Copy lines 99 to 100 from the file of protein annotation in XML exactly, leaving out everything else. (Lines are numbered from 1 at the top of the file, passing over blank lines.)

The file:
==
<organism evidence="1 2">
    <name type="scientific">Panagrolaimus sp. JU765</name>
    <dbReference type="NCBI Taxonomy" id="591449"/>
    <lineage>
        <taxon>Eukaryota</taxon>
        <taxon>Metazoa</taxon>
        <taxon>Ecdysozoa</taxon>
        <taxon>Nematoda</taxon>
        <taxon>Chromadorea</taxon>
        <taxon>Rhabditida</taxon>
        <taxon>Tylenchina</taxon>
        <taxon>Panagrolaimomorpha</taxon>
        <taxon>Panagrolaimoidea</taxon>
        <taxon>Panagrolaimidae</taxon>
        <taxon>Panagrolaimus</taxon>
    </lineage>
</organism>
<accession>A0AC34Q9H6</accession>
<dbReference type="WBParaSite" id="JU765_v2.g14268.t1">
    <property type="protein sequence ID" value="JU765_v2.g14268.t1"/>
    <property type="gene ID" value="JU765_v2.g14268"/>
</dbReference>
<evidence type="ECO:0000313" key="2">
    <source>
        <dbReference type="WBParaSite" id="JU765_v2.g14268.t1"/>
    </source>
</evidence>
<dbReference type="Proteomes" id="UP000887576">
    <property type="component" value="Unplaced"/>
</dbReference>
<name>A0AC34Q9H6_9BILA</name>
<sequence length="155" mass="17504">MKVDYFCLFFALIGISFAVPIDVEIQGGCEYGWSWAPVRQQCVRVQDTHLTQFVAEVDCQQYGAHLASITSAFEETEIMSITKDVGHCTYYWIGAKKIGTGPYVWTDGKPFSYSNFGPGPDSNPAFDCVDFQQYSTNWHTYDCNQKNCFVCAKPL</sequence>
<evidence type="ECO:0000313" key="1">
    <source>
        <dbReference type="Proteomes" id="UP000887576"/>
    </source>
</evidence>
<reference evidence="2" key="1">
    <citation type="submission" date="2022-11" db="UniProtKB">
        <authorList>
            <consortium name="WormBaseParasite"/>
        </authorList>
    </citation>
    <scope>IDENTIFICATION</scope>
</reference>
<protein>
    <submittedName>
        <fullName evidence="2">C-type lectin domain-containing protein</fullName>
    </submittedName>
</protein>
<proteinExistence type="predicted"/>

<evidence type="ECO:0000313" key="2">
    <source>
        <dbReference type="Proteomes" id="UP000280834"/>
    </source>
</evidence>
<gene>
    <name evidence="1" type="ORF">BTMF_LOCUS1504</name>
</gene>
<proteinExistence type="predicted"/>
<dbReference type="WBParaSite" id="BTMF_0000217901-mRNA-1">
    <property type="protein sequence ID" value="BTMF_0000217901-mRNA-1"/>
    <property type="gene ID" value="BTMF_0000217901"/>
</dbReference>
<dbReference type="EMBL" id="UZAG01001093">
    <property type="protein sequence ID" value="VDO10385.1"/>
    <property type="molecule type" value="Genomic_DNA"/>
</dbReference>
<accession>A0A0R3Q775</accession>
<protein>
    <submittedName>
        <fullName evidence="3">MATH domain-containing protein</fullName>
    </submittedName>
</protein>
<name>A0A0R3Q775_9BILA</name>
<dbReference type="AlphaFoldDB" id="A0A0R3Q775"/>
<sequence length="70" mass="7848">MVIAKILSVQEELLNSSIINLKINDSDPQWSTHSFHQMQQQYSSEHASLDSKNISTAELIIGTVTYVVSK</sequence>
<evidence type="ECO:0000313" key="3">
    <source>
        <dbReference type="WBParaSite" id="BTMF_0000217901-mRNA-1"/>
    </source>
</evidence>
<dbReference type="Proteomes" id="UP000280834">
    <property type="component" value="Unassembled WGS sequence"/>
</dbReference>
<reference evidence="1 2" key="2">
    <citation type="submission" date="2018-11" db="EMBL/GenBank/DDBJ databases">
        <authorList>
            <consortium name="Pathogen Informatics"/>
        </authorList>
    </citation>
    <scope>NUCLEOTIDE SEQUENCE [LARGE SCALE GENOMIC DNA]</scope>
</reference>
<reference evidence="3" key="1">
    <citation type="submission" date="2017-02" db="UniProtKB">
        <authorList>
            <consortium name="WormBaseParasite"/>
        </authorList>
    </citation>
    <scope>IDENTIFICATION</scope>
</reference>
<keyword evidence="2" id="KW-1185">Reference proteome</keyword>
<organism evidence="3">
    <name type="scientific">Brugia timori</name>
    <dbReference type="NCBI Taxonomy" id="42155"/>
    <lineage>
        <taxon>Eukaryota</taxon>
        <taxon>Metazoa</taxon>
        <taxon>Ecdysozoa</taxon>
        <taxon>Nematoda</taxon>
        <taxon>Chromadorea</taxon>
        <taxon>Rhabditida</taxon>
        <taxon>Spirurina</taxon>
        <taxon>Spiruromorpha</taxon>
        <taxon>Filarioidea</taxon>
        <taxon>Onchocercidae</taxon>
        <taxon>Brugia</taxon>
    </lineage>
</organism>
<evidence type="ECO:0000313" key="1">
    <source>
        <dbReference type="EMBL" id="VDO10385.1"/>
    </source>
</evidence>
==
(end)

    </citation>
    <scope>IDENTIFICATION</scope>